Thursday, July 22, 2021

About to leave home again

So much had changed when I got home. The weed jungle, the thousands of dead ants in my basement in mysterious piles that keep multiplying alarmingly, the mysterious leak that is hiding so that I can't fix anything while not being able to use a kitchen cupboard, and the missing maple trees that the new neighbor cut down along our property line. I had always felt mixed about them because they dropped so many trees and so many birds pooped in the driveway but trees always provide shade. I had to do something to block the western exposure so I took my new stash of colored hanji from Mr. Shin and covered up my door. There's a flap at eye level so I can freak out anyone who comes knocking with my eyeballs.
True unfocused snapshot of all the knives (aside from the commercial ones) that I came home with from Korea. I shipped six and flew with one. The left six are all for bamboo processing and that means I probably can't use them for a long time because I have to source bamboo first. The right one is for bark scraping but was made off of a "bad" knife, so I'll find out eventually how well it works.
These were my big late splurges before I left Jeonju and I love them. My students next week in NY will get to take a closer look as they are already packed.
Wooooo! That black one, a hapjukseon, was more rare and for rich fancy folks, used to block the sun. Both made by the only national ICPH of fan making.
I have been struggling since getting home with the usual re-entry, which has been compounded by feeling for the first time that coming back to the US is not so great. I have been going to Korea since I was so young that I don't remember that first time. Never annually, but each time I would come home grateful for things we have here. When I was in Korea this time, in theory I missed things like clothes dryers but when I got home, I thought, these are so wasteful and now all my stuff has shrunk. Things have changed so much with Korean development and American decline that I marvel that I've been able to witness the tables turning in my lifetime. Somehow through the haze of jet lag, I managed to finish this edition of 10 for the Jeong project. Old indigo-dyed hanji that I made, new persimmon-dyed hanji that Mr. Shin made.
I also a commission that I knew I had to do now or else next month would become insane. Getting back to my friend Helena reminds me often, I am only grounded when my fingers are busy.
She has been an enormous help and guide through my ups and downs in Korea and also the same when I returned, as I had to negotiate some sudden decisions about job offers and how to shape my future. After I finished the work for hire, I had taken apart a weird thing I wove before I left and turned it into something sweeter. Working more freely, this one came just as quickly but with so much more room to breathe. This is a bad translation of the Korean word that comes to mind, yeoyu 여유. It's like having space and time, being more relaxed but not out of laziness. For the first time, I also feel deep sorrow at feeling this language slip away so quickly as I don't use it daily. The comfort is that when I go back, I can slip it on again, and that even for a short time I was thinking and dreaming in Korean.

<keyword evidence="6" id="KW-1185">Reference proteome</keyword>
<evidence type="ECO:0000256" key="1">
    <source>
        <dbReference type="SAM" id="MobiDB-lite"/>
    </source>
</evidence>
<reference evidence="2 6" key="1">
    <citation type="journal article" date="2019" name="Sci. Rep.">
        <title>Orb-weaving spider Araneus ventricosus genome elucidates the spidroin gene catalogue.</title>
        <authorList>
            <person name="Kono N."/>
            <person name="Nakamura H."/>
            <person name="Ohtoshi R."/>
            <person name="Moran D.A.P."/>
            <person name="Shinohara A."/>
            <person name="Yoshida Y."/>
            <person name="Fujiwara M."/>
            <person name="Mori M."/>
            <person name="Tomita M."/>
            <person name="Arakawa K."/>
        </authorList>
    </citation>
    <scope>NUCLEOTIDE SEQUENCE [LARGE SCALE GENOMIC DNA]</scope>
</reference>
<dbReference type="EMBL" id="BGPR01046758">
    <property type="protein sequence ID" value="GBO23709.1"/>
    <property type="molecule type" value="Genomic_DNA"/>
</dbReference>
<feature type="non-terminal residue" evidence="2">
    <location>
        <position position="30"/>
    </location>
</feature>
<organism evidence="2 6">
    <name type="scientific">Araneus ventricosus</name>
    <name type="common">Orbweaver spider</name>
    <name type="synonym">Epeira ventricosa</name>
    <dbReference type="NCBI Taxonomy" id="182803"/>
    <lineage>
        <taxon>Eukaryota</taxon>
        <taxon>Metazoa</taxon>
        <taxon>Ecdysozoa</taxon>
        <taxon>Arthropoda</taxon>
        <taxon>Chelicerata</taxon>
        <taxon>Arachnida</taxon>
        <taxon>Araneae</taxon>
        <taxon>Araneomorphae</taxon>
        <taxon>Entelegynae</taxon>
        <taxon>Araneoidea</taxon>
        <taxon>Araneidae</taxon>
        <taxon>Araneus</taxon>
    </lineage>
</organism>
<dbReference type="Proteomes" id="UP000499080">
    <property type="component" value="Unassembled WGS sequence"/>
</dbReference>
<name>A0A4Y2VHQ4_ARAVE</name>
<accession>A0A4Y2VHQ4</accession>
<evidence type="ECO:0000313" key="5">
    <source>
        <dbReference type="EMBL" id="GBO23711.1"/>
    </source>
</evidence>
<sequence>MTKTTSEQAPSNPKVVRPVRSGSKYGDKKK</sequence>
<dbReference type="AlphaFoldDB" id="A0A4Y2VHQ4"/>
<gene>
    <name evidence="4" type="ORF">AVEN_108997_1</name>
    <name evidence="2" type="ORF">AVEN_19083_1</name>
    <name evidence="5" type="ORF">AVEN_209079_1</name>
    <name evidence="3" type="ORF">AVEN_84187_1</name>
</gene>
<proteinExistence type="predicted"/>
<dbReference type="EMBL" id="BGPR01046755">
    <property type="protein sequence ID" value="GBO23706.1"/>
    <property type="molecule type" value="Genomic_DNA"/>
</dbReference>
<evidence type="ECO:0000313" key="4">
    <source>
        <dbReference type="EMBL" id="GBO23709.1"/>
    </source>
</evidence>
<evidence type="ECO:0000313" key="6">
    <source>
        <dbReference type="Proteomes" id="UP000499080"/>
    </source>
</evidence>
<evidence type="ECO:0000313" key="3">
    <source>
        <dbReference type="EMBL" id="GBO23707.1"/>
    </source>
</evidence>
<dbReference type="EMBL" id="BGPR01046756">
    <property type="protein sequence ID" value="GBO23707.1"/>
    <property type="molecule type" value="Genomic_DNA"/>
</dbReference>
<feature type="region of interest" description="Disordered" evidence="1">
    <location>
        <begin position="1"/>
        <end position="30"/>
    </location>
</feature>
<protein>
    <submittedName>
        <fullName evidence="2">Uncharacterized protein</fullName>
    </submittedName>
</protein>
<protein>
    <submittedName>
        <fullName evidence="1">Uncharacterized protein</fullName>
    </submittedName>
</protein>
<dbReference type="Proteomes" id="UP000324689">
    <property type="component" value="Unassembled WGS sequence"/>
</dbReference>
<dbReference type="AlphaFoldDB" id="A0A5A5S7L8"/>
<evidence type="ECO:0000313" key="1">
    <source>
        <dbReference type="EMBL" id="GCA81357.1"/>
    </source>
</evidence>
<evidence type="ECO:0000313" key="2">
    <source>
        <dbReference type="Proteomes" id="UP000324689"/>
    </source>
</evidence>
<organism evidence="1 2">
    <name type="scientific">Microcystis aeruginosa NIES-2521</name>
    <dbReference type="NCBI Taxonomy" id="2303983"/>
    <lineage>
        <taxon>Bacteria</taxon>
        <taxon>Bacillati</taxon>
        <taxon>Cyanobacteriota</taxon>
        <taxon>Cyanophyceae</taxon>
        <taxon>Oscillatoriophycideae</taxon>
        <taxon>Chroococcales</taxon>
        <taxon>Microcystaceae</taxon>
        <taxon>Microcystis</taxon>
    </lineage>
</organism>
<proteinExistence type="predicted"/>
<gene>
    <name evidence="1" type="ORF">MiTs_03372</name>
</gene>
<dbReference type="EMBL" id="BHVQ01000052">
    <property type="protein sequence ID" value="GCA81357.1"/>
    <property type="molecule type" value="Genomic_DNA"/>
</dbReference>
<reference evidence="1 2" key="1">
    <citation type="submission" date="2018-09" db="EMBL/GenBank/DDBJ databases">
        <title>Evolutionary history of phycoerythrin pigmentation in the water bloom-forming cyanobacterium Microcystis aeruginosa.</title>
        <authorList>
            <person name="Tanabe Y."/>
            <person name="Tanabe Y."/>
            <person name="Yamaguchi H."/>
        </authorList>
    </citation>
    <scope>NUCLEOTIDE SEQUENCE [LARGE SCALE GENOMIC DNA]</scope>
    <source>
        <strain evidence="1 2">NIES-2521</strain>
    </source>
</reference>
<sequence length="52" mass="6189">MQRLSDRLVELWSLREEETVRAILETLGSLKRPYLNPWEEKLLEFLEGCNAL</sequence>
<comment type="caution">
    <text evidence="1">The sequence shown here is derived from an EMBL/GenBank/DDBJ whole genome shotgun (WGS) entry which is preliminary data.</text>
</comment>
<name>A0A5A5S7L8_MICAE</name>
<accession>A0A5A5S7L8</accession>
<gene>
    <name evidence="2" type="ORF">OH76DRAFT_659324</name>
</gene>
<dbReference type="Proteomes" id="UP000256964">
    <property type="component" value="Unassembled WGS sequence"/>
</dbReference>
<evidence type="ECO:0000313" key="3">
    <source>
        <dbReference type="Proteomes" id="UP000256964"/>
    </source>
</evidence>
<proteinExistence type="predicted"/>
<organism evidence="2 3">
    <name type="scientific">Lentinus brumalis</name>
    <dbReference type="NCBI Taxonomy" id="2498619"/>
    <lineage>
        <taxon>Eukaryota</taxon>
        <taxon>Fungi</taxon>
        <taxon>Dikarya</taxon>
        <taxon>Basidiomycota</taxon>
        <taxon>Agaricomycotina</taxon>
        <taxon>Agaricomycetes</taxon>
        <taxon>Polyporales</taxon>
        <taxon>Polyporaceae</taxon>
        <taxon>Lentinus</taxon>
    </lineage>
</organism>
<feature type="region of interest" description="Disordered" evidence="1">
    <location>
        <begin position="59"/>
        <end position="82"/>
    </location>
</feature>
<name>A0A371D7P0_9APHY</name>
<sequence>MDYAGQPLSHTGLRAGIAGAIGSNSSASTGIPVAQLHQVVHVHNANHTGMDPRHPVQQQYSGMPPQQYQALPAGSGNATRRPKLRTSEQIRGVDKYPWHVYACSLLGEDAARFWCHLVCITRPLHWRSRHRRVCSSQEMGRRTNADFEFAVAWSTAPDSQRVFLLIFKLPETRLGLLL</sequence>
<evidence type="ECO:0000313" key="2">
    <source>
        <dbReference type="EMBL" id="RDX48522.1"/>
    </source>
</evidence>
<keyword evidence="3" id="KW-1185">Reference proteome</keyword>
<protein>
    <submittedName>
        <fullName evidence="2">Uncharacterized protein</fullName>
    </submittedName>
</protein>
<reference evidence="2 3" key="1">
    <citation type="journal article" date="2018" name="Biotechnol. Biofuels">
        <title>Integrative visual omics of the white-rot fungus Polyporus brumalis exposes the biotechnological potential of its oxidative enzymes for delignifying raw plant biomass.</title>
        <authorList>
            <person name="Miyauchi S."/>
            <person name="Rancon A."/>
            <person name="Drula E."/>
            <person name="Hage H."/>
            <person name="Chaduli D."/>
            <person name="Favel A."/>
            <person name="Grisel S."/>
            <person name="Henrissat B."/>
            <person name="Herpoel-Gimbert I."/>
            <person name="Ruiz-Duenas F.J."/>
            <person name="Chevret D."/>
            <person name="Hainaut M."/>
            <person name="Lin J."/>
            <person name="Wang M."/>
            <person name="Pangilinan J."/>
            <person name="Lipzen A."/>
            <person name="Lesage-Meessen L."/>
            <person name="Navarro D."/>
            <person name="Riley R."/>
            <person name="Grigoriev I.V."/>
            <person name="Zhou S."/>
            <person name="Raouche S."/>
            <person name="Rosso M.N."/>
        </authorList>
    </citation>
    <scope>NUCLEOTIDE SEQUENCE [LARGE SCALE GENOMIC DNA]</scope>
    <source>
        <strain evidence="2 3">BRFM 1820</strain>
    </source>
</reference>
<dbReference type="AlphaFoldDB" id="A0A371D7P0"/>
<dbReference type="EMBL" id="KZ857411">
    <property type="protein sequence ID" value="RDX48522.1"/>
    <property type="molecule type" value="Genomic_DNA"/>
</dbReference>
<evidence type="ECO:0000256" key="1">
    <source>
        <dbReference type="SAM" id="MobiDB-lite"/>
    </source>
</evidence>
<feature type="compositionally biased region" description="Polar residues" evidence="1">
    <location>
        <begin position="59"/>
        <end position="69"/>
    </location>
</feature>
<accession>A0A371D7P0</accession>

I've already forgotten why I was posting, I think there was news. This entire year or more I've felt so strongly that I've created such a weird life that it's not comprehensible or understandable. Even to those closest to me, when I say, "I'm working," they have no idea what that means. I remember vaguely being a child and knowing that what I wanted to become was something I'd have to invent, as I didn't see it out in the world.

Oh, I remembered—

1. The studio building has passed building inspection! Now, time to apply for occupancy.

2. I got a grant to start a paper/dye garden there as a public art project, gathering kids from the school district and city to be part of the design and creation process, to learn how urban gardens can transform commercial spaces.

3. I got my second Pfizer shot this morning! RELIEF.

4. Next week I'll teach a hanji class at Women's Studio Workshop; they made a hanji vat!! SO excited to see old friends and meet new ones and share some of my new research.

5. The following week, online lecture on Aug 4 about hanji (new research), and then an online jiseung workshop on Aug 8 for Dieu Donné.

6. If you miss those, I'm doing a combo talk/demo on my work and jiseung for Minnesota Center for the Book on Aug 18.

7. I made beautiful grilled cheese sandwiches last night. Busy fingers!

Most importantly, I'll finally see my family in the flesh in just a couple days for the first time since last March's lockdown. I've never not seen them for this long, nor been away from home for so long. Today I replaced air filters in my car and see that the rodents were having a field day inside. Back to packing!

Thursday, July 08, 2021

Looking back: final days in Korea

At the national museum in Seoul, I was so curious about how well bamboo planters can work, and so unsurprised by the roots poking out.
I was delighted to be able to see Jeong-in one more time (and even one more time after that! In a surprise book gift drop off) at a book arts show in Seoul at the Korea Foundation gallery. She's so good about documenting me in space, and has been a dear friend for years. The kind you know you can always lean on.